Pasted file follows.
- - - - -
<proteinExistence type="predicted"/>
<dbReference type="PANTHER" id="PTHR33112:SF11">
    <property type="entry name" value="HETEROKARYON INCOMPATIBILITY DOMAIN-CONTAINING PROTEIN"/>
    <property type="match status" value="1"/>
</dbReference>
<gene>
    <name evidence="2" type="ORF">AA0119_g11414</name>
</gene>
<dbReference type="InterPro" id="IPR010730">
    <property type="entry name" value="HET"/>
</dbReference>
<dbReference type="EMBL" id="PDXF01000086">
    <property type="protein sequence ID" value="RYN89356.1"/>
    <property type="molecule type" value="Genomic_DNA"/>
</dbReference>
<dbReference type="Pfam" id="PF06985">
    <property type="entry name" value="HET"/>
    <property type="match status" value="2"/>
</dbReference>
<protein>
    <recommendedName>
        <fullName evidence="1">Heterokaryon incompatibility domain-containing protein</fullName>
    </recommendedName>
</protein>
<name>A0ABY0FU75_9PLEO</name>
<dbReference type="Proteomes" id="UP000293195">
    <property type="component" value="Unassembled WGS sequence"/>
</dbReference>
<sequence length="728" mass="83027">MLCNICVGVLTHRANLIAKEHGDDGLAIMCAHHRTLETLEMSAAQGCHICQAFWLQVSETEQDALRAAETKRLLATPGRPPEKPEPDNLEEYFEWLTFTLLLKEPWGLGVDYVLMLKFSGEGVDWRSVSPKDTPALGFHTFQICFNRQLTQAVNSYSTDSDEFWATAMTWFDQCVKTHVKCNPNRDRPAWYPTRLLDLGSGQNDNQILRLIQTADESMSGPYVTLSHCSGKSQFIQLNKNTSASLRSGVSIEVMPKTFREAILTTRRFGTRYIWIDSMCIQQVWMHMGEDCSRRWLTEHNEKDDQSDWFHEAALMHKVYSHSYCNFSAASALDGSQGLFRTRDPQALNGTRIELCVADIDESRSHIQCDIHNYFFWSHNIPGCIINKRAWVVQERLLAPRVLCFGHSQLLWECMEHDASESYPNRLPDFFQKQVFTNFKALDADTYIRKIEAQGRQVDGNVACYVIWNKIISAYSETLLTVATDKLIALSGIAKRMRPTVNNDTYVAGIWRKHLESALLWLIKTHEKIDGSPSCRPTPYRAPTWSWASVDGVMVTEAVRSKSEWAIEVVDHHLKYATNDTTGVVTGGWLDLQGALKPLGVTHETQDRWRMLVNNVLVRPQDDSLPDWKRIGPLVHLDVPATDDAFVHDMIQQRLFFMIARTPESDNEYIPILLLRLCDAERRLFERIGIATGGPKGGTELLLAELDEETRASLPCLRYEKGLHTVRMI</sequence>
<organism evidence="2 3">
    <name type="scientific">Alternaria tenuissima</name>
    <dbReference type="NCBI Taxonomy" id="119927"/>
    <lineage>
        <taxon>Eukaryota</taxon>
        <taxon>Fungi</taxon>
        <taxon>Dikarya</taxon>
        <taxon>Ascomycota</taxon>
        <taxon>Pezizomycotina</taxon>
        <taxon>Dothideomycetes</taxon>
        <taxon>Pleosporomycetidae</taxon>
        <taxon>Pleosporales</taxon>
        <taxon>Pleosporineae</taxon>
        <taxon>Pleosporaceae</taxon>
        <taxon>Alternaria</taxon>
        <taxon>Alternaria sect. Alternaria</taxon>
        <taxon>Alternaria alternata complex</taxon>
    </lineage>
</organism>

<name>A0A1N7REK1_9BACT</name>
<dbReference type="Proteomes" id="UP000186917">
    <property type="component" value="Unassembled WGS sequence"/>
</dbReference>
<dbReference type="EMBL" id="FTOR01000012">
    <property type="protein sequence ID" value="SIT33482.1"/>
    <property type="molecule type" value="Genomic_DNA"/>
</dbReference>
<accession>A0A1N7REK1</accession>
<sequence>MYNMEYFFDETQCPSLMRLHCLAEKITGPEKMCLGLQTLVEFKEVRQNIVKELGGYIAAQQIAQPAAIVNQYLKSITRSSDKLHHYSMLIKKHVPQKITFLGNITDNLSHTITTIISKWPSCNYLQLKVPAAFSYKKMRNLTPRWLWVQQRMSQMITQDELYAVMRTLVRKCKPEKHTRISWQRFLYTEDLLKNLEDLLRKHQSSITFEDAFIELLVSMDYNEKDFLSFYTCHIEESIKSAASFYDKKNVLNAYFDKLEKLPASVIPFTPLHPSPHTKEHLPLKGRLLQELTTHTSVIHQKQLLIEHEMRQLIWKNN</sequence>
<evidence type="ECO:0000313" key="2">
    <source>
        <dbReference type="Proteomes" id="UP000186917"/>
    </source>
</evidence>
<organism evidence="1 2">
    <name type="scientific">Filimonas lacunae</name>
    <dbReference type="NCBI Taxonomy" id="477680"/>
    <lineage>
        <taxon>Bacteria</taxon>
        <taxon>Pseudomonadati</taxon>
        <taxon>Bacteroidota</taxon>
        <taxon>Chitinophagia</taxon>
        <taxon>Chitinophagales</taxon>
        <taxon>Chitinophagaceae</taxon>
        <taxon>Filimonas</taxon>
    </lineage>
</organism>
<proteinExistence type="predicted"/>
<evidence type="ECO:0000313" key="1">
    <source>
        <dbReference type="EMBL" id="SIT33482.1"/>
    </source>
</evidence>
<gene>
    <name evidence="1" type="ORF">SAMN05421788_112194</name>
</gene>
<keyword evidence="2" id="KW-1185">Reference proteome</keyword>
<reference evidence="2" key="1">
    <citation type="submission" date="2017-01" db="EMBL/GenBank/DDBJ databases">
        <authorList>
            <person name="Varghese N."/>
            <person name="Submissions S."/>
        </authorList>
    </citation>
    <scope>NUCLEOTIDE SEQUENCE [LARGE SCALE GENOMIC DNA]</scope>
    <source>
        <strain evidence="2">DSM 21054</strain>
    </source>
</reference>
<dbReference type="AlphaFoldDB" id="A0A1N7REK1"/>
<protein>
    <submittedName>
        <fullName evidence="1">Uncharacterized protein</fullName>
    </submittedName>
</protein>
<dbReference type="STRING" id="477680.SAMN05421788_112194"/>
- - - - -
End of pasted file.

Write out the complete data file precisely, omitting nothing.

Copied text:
<proteinExistence type="predicted"/>
<dbReference type="PANTHER" id="PTHR33112:SF11">
    <property type="entry name" value="HETEROKARYON INCOMPATIBILITY DOMAIN-CONTAINING PROTEIN"/>
    <property type="match status" value="1"/>
</dbReference>
<gene>
    <name evidence="2" type="ORF">AA0119_g11414</name>
</gene>
<dbReference type="InterPro" id="IPR010730">
    <property type="entry name" value="HET"/>
</dbReference>
<dbReference type="EMBL" id="PDXF01000086">
    <property type="protein sequence ID" value="RYN89356.1"/>
    <property type="molecule type" value="Genomic_DNA"/>
</dbReference>
<dbReference type="Pfam" id="PF06985">
    <property type="entry name" value="HET"/>
    <property type="match status" value="2"/>
</dbReference>
<protein>
    <recommendedName>
        <fullName evidence="1">Heterokaryon incompatibility domain-containing protein</fullName>
    </recommendedName>
</protein>
<name>A0ABY0FU75_9PLEO</name>
<dbReference type="Proteomes" id="UP000293195">
    <property type="component" value="Unassembled WGS sequence"/>
</dbReference>
<sequence length="728" mass="83027">MLCNICVGVLTHRANLIAKEHGDDGLAIMCAHHRTLETLEMSAAQGCHICQAFWLQVSETEQDALRAAETKRLLATPGRPPEKPEPDNLEEYFEWLTFTLLLKEPWGLGVDYVLMLKFSGEGVDWRSVSPKDTPALGFHTFQICFNRQLTQAVNSYSTDSDEFWATAMTWFDQCVKTHVKCNPNRDRPAWYPTRLLDLGSGQNDNQILRLIQTADESMSGPYVTLSHCSGKSQFIQLNKNTSASLRSGVSIEVMPKTFREAILTTRRFGTRYIWIDSMCIQQVWMHMGEDCSRRWLTEHNEKDDQSDWFHEAALMHKVYSHSYCNFSAASALDGSQGLFRTRDPQALNGTRIELCVADIDESRSHIQCDIHNYFFWSHNIPGCIINKRAWVVQERLLAPRVLCFGHSQLLWECMEHDASESYPNRLPDFFQKQVFTNFKALDADTYIRKIEAQGRQVDGNVACYVIWNKIISAYSETLLTVATDKLIALSGIAKRMRPTVNNDTYVAGIWRKHLESALLWLIKTHEKIDGSPSCRPTPYRAPTWSWASVDGVMVTEAVRSKSEWAIEVVDHHLKYATNDTTGVVTGGWLDLQGALKPLGVTHETQDRWRMLVNNVLVRPQDDSLPDWKRIGPLVHLDVPATDDAFVHDMIQQRLFFMIARTPESDNEYIPILLLRLCDAERRLFERIGIATGGPKGGTELLLAELDEETRASLPCLRYEKGLHTVRMI</sequence>
<organism evidence="2 3">
    <name type="scientific">Alternaria tenuissima</name>
    <dbReference type="NCBI Taxonomy" id="119927"/>
    <lineage>
        <taxon>Eukaryota</taxon>
        <taxon>Fungi</taxon>
        <taxon>Dikarya</taxon>
        <taxon>Ascomycota</taxon>
        <taxon>Pezizomycotina</taxon>
        <taxon>Dothideomycetes</taxon>
        <taxon>Pleosporomycetidae</taxon>
        <taxon>Pleosporales</taxon>
        <taxon>Pleosporineae</taxon>
        <taxon>Pleosporaceae</taxon>
        <taxon>Alternaria</taxon>
        <taxon>Alternaria sect. Alternaria</taxon>
        <taxon>Alternaria alternata complex</taxon>
    </lineage>
</organism>

<name>A0A1N7REK1_9BACT</name>
<dbReference type="Proteomes" id="UP000186917">
    <property type="component" value="Unassembled WGS sequence"/>
</dbReference>
<dbReference type="EMBL" id="FTOR01000012">
    <property type="protein sequence ID" value="SIT33482.1"/>
    <property type="molecule type" value="Genomic_DNA"/>
</dbReference>
<accession>A0A1N7REK1</accession>
<sequence>MYNMEYFFDETQCPSLMRLHCLAEKITGPEKMCLGLQTLVEFKEVRQNIVKELGGYIAAQQIAQPAAIVNQYLKSITRSSDKLHHYSMLIKKHVPQKITFLGNITDNLSHTITTIISKWPSCNYLQLKVPAAFSYKKMRNLTPRWLWVQQRMSQMITQDELYAVMRTLVRKCKPEKHTRISWQRFLYTEDLLKNLEDLLRKHQSSITFEDAFIELLVSMDYNEKDFLSFYTCHIEESIKSAASFYDKKNVLNAYFDKLEKLPASVIPFTPLHPSPHTKEHLPLKGRLLQELTTHTSVIHQKQLLIEHEMRQLIWKNN</sequence>
<evidence type="ECO:0000313" key="2">
    <source>
        <dbReference type="Proteomes" id="UP000186917"/>
    </source>
</evidence>
<organism evidence="1 2">
    <name type="scientific">Filimonas lacunae</name>
    <dbReference type="NCBI Taxonomy" id="477680"/>
    <lineage>
        <taxon>Bacteria</taxon>
        <taxon>Pseudomonadati</taxon>
        <taxon>Bacteroidota</taxon>
        <taxon>Chitinophagia</taxon>
        <taxon>Chitinophagales</taxon>
        <taxon>Chitinophagaceae</taxon>
        <taxon>Filimonas</taxon>
    </lineage>
</organism>
<proteinExistence type="predicted"/>
<evidence type="ECO:0000313" key="1">
    <source>
        <dbReference type="EMBL" id="SIT33482.1"/>
    </source>
</evidence>
<gene>
    <name evidence="1" type="ORF">SAMN05421788_112194</name>
</gene>
<keyword evidence="2" id="KW-1185">Reference proteome</keyword>
<reference evidence="2" key="1">
    <citation type="submission" date="2017-01" db="EMBL/GenBank/DDBJ databases">
        <authorList>
            <person name="Varghese N."/>
            <person name="Submissions S."/>
        </authorList>
    </citation>
    <scope>NUCLEOTIDE SEQUENCE [LARGE SCALE GENOMIC DNA]</scope>
    <source>
        <strain evidence="2">DSM 21054</strain>
    </source>
</reference>
<dbReference type="AlphaFoldDB" id="A0A1N7REK1"/>
<protein>
    <submittedName>
        <fullName evidence="1">Uncharacterized protein</fullName>
    </submittedName>
</protein>
<dbReference type="STRING" id="477680.SAMN05421788_112194"/>